Local block 1110 additionally includes an optional local processor 1146. Processor 1146 may be implemented in any number of ways known in the art. Such ways include, by way of examples and not of limitation, digital and/or analog processors such as microprocessors and digital-signal processors (DSPs); controllers such as microcontrollers; software running in a machine such as a general purpose computer; programmable circuits such as Field Programmable Gate Arrays (FPGAs), Field-Programmable Analog Arrays (FPAAs), Programmable Logic Devices (PLDs), Application Specific Integrated Circuits (ASIC), any combination of one or more of these; and so on. In some cases some or all of the decoding function in block 1143, the encoding function in block 1144, or both, may be performed instead by processor 1146.

Local block 1110 additionally includes an optional local memory 1147. Memory 1147 may be implemented in any number of ways known in the art. Such ways include, by way of example and not of limitation, nonvolatile memories (NVM), read-only memories (ROM), random access memories (RAM), any combination of one or more of these, and so on. Memory 1147, if provided, may include programs for processor 1146 to run, if provided.

In some embodiments, memory 1147 stores data read from tags, or data to be written to tags, such as Electronic Product Codes (EPCs), Tag Identifiers (TIDs) and other data. Memory 1147 may also include reference data that is to be compared to the EPC codes, instructions and/or rules for how to encode commands for the tags, modes for controlling antenna 1142, and so on. In some of these embodiments, local memory 1147 is provided as a database.

Some components of local block 1110 typically treat the data as analog, such as the antenna/port block 1142. Other components such as memory 1147 typically treat the data as digital. At some point there is a conversion between analog and digital. Based on where this conversion occurs, a whole reader may be characterized as “analog” or “digital”, but most readers contain a mix of analog and digital functionality.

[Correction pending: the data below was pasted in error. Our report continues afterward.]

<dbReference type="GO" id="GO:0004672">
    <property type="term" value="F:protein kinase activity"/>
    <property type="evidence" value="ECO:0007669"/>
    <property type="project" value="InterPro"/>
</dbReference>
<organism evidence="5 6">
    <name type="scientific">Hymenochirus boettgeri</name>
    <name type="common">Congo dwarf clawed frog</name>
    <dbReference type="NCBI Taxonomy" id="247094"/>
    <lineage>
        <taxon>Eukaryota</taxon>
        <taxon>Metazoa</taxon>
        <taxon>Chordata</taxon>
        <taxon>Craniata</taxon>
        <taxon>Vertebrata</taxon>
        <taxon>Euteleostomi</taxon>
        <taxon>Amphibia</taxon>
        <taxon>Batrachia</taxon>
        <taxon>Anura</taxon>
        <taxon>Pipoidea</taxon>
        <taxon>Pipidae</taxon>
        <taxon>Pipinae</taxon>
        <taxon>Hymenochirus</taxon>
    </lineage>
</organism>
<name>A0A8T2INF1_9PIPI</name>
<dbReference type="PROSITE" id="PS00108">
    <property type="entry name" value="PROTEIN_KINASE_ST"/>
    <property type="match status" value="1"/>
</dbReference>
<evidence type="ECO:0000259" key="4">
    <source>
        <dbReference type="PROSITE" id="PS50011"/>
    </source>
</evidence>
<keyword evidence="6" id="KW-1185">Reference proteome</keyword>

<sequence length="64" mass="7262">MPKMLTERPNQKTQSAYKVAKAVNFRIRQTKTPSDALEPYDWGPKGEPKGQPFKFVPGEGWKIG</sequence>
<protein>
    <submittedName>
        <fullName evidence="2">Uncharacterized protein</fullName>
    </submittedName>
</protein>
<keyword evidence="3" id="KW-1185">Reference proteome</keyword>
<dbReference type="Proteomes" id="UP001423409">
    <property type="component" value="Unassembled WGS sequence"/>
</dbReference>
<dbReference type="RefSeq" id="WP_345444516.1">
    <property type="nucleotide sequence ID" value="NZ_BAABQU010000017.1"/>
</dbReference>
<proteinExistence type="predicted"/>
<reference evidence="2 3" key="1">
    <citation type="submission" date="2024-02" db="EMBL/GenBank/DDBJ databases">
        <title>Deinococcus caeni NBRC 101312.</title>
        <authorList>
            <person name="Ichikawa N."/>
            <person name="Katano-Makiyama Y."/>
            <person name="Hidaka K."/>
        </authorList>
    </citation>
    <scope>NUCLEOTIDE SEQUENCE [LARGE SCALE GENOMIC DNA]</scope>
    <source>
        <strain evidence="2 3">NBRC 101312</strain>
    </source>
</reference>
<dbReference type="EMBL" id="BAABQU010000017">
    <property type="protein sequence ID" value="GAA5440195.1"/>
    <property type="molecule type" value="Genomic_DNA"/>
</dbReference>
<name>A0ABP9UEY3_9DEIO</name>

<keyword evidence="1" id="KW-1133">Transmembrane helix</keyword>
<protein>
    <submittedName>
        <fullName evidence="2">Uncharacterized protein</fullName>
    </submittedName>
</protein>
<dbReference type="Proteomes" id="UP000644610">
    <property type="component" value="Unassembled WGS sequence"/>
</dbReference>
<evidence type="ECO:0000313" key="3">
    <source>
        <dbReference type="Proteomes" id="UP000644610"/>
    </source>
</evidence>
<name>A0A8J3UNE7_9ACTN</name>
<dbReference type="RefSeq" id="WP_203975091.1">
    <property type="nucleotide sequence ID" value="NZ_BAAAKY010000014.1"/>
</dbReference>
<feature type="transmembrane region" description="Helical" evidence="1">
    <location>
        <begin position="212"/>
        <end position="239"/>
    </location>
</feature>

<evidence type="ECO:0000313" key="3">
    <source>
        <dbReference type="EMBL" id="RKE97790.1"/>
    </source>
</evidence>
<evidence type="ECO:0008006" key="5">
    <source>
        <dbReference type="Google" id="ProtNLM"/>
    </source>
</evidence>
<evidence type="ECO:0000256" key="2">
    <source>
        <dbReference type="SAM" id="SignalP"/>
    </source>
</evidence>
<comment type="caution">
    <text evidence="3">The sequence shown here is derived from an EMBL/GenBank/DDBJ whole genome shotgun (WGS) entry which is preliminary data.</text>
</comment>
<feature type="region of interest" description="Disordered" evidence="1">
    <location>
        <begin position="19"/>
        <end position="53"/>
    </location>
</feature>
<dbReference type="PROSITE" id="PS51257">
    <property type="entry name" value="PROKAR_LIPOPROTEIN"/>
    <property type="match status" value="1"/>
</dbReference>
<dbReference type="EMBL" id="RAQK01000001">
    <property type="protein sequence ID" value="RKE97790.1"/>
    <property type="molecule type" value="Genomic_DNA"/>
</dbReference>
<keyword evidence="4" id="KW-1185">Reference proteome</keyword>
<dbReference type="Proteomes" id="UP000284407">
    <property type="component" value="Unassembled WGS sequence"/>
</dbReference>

If remote components 1105 are indeed provided, they are coupled to local block 1110 via an electronic communications network 1141. Network 1141 may be a Local Area Network (LAN), a Metropolitan Area Network (MAN), a Wide Area Network (WAN), a network of networks such as the interne, and so on. In turn, local block 1110 then includes a local network connection 1145 for communicating with network 1141.

There may be one or more remote component(s) 1105. If more than one, they may be located at the same place with each other, or in different places. They may access each other and local block 1110 via network 1141, or via other similar networks, and so on. Accordingly, remote component(s) 1105 may use respective remote network connections. Only one such remote network connection 1137 is shown, which is similar to local network connection 1145, etc.

Remote component(s) 1105 may also include a remote processor 1138. Processor 1138 may be made in any way known in the art, such as was described with reference to local processor 1146.

Remote component(s) 1105 may also include a remote memory 1139. Memory 1139 may be made in any way known in the art, such as was described with reference to local memory 1147. Memory 1139 may include a local database, and a different database of a Standards Organization, such as one that may reference EPCs.